Click continue and the last screen will start the discovery this can take a while to complete (60 minutes or so)AZMIG_20

Once the discovery has completed, we then need to Create assessmentAZMIG_21

Create a new group and select the VM that will be assessedAZMIG_22

Once this has completed go to Overview and click on the assessmentAZMIG_23

Once in the assessment you can see the readiness of your VM and the Monthly estimated cost for running the workloads and AZMIG_24

Click on the VM to view specific details and performance statsAZMIG_25

We can now see what the cost will be for migrating workloads to Azure and this can be presented to give a better understanding of the cost savings that can be achieved with cloud migrations.

 

 

 

 

Configure Branch Cache SCCM 1810

We recently started to roll out Windows 10 and started to see spikes on our WAN links caused by the increased size of updates. We look at installing local DP on each site but this would add a lot of over head for managing these DP’s.

We then looked at using branch cache, I decided to do a post on enabling branch cache in SCCM.

First I need to check on clients if branch cache was enabled to do this run the below command.

netsh branchcache show status all

BC1

Once confirmed we need to enable branch cache in SCCM client settings this can be either enabled on an existing device policy or create a new policy I am going with a new policy.

Logon to SCCM Admin console > Administration > Client settings

Right click on client settings > Create Custom Client Device SettingsBC2

Give the policy a Name and select Client Cache SettingsBC6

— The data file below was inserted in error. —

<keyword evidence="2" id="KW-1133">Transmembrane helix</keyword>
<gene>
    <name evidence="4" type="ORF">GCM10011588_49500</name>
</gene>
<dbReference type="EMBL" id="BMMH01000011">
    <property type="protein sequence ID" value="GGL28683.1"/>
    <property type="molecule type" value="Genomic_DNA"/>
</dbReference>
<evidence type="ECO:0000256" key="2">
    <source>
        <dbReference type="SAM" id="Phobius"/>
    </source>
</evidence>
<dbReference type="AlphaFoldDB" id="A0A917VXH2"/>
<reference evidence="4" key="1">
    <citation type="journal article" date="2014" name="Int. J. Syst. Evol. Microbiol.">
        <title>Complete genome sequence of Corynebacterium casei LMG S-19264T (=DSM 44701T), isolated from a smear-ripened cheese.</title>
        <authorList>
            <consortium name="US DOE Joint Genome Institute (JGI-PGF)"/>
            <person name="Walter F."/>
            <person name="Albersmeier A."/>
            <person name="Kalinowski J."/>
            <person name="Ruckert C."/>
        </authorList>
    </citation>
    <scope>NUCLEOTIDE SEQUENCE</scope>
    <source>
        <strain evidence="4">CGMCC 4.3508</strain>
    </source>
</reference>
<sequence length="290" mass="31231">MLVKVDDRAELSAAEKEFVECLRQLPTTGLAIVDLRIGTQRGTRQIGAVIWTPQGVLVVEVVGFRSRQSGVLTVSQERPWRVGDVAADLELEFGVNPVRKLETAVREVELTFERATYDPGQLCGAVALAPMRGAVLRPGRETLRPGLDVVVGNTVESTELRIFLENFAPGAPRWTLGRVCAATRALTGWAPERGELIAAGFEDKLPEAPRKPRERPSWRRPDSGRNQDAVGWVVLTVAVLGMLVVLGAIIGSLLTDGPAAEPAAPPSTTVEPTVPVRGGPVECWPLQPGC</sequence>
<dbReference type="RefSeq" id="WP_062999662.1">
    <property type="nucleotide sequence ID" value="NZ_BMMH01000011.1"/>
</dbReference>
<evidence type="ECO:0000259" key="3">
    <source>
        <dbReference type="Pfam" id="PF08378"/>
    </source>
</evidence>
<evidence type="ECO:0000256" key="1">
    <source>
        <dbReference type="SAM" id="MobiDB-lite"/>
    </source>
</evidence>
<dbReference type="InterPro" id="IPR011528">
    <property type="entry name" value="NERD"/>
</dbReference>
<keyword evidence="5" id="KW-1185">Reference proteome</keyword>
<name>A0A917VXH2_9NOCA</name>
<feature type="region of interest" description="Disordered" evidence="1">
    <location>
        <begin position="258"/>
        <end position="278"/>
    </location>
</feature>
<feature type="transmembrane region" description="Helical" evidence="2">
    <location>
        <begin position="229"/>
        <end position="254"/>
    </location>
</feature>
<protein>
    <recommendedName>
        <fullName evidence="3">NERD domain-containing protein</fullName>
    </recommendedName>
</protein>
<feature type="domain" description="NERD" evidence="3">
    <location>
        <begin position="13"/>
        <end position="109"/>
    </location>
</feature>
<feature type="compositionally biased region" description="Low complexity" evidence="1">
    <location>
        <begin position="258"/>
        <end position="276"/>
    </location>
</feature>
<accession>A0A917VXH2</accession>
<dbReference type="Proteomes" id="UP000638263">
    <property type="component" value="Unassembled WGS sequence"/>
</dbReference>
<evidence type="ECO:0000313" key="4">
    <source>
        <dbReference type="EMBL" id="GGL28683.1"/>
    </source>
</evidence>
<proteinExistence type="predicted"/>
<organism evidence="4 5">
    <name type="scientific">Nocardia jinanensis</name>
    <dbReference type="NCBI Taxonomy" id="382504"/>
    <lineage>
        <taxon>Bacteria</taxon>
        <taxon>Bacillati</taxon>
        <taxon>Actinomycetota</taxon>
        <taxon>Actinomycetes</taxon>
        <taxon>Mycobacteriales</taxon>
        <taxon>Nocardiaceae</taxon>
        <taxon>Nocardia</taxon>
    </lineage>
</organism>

set the below settings

  • Change Configure BranchCache to Yes
  • Change Enable BranchCache to Yes
  • Configure the cache size settings (default is 10%)

BC3

As part of Windows 10 OS it does it’s own branch Cache while downloading updates and it will overwrite SCCM client settings. To disable this setting we can create a group policy and apply just to windows 10 OS’s.

Below is the location of the settings that need to be disabled

Computer Configuration \ Policies \ Administrative Templates \ Windows Components \ Delivery Optimization, set (Download Mode) to disabledBC5

If the policy is not showing it is probable because the ADMX template for windows 10 has not been added.

The last part is to enable Branch Cache in SCCM for the distribution points by selecting the properties of the distribution point as given below.BC4

To test that the policy has been applied go to a client device and update the machine policy. Then run netsh command again and we should now see branch cache has been enabled.

netsh branchcache show status allBC7

Install and Configure VMware NSX

Recently we have been looking to implement zero trust networking. One way to achieve this was to use physical firewall and multiple VLAN’s to break out traffic and restrict access to each VLAN this would take a long time to complete and is quite difficult to manage.

It would require adding between 30 to 60 additional VLAN to our physical servers and VMware and re assinging IP to each server which would cause a lot of downtime.

As an alternative to this I have been looking at VMware NSX to try achieve this same segmentation without the need to redesign the entire VMware networks.

NSX consists of multiple components under different planes like management, control, and data plane’s below is an image of the different plane’s. 

In the next set of posts I am going to go thorough install and configuring a basic NSX deployment. I will be setting this up in a Lab environment and will use nested ESXi and appliances.

It is recommended to have NSX installed on its own management cluster along with vCenter.

First step is to download the OVA for NSX current version is 6.4.4

https://my.vmware.com/web/vmware/details?productId=417&downloadGroup=NSXV_644

below are the system requirments to deploy NSX

NSX Component Hard Drive Memory vCpu
NSX Manager 60 16 4
NSX Controller 20 4 4